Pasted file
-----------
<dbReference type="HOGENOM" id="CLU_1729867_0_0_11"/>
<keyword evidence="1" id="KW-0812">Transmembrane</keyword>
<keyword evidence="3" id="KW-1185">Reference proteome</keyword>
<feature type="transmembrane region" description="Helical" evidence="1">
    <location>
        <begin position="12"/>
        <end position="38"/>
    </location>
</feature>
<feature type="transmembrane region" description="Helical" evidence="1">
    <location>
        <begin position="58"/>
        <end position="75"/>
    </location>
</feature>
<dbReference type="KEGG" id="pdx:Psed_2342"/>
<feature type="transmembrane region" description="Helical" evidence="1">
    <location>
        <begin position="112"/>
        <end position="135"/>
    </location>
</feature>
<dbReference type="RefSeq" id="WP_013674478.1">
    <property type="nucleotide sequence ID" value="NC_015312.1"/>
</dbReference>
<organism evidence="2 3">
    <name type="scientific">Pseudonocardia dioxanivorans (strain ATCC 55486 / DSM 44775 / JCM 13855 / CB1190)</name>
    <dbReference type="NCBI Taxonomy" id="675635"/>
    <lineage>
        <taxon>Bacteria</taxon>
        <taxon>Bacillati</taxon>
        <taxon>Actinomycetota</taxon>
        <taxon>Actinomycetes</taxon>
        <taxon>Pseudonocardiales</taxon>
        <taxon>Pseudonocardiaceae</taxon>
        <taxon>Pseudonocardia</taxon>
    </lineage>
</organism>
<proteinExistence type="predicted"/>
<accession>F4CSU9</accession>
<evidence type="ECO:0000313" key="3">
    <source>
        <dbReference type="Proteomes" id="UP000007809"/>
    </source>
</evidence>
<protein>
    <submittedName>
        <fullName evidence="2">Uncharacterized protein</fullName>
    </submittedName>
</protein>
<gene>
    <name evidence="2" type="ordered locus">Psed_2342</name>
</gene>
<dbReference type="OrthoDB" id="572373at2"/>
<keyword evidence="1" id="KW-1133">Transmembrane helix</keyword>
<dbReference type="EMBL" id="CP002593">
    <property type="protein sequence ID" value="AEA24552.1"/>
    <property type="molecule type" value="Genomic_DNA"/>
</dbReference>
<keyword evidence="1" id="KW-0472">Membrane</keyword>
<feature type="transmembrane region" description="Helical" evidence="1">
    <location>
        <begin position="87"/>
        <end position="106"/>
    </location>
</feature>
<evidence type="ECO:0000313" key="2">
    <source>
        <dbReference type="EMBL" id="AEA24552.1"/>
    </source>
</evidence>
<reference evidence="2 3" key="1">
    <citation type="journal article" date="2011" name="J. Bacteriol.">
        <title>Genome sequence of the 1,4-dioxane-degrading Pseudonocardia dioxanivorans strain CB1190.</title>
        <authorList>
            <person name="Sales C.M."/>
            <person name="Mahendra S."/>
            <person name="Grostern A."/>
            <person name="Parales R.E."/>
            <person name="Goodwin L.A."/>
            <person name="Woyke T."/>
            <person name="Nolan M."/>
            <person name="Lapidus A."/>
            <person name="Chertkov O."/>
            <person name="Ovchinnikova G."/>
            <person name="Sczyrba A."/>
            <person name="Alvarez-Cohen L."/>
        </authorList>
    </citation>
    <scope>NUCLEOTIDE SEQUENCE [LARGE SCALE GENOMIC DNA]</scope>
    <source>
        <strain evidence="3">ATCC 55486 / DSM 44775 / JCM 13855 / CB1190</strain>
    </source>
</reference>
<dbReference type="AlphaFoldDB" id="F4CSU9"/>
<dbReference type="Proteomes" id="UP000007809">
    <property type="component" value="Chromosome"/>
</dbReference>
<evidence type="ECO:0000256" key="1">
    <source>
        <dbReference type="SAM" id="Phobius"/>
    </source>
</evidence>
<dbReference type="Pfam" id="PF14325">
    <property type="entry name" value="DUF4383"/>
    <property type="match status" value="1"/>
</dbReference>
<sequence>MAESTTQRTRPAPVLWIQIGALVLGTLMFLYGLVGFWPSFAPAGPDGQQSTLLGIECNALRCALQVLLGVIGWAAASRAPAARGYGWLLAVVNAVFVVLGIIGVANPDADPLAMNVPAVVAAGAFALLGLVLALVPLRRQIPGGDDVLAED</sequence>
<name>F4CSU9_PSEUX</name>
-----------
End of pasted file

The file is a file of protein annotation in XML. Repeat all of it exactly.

<dbReference type="HOGENOM" id="CLU_1729867_0_0_11"/>
<keyword evidence="1" id="KW-0812">Transmembrane</keyword>
<keyword evidence="3" id="KW-1185">Reference proteome</keyword>
<feature type="transmembrane region" description="Helical" evidence="1">
    <location>
        <begin position="12"/>
        <end position="38"/>
    </location>
</feature>
<feature type="transmembrane region" description="Helical" evidence="1">
    <location>
        <begin position="58"/>
        <end position="75"/>
    </location>
</feature>
<dbReference type="KEGG" id="pdx:Psed_2342"/>
<feature type="transmembrane region" description="Helical" evidence="1">
    <location>
        <begin position="112"/>
        <end position="135"/>
    </location>
</feature>
<dbReference type="RefSeq" id="WP_013674478.1">
    <property type="nucleotide sequence ID" value="NC_015312.1"/>
</dbReference>
<organism evidence="2 3">
    <name type="scientific">Pseudonocardia dioxanivorans (strain ATCC 55486 / DSM 44775 / JCM 13855 / CB1190)</name>
    <dbReference type="NCBI Taxonomy" id="675635"/>
    <lineage>
        <taxon>Bacteria</taxon>
        <taxon>Bacillati</taxon>
        <taxon>Actinomycetota</taxon>
        <taxon>Actinomycetes</taxon>
        <taxon>Pseudonocardiales</taxon>
        <taxon>Pseudonocardiaceae</taxon>
        <taxon>Pseudonocardia</taxon>
    </lineage>
</organism>
<proteinExistence type="predicted"/>
<accession>F4CSU9</accession>
<evidence type="ECO:0000313" key="3">
    <source>
        <dbReference type="Proteomes" id="UP000007809"/>
    </source>
</evidence>
<protein>
    <submittedName>
        <fullName evidence="2">Uncharacterized protein</fullName>
    </submittedName>
</protein>
<gene>
    <name evidence="2" type="ordered locus">Psed_2342</name>
</gene>
<dbReference type="OrthoDB" id="572373at2"/>
<keyword evidence="1" id="KW-1133">Transmembrane helix</keyword>
<dbReference type="EMBL" id="CP002593">
    <property type="protein sequence ID" value="AEA24552.1"/>
    <property type="molecule type" value="Genomic_DNA"/>
</dbReference>
<keyword evidence="1" id="KW-0472">Membrane</keyword>
<feature type="transmembrane region" description="Helical" evidence="1">
    <location>
        <begin position="87"/>
        <end position="106"/>
    </location>
</feature>
<evidence type="ECO:0000313" key="2">
    <source>
        <dbReference type="EMBL" id="AEA24552.1"/>
    </source>
</evidence>
<reference evidence="2 3" key="1">
    <citation type="journal article" date="2011" name="J. Bacteriol.">
        <title>Genome sequence of the 1,4-dioxane-degrading Pseudonocardia dioxanivorans strain CB1190.</title>
        <authorList>
            <person name="Sales C.M."/>
            <person name="Mahendra S."/>
            <person name="Grostern A."/>
            <person name="Parales R.E."/>
            <person name="Goodwin L.A."/>
            <person name="Woyke T."/>
            <person name="Nolan M."/>
            <person name="Lapidus A."/>
            <person name="Chertkov O."/>
            <person name="Ovchinnikova G."/>
            <person name="Sczyrba A."/>
            <person name="Alvarez-Cohen L."/>
        </authorList>
    </citation>
    <scope>NUCLEOTIDE SEQUENCE [LARGE SCALE GENOMIC DNA]</scope>
    <source>
        <strain evidence="3">ATCC 55486 / DSM 44775 / JCM 13855 / CB1190</strain>
    </source>
</reference>
<dbReference type="AlphaFoldDB" id="F4CSU9"/>
<dbReference type="Proteomes" id="UP000007809">
    <property type="component" value="Chromosome"/>
</dbReference>
<evidence type="ECO:0000256" key="1">
    <source>
        <dbReference type="SAM" id="Phobius"/>
    </source>
</evidence>
<dbReference type="Pfam" id="PF14325">
    <property type="entry name" value="DUF4383"/>
    <property type="match status" value="1"/>
</dbReference>
<sequence>MAESTTQRTRPAPVLWIQIGALVLGTLMFLYGLVGFWPSFAPAGPDGQQSTLLGIECNALRCALQVLLGVIGWAAASRAPAARGYGWLLAVVNAVFVVLGIIGVANPDADPLAMNVPAVVAAGAFALLGLVLALVPLRRQIPGGDDVLAED</sequence>
<name>F4CSU9_PSEUX</name>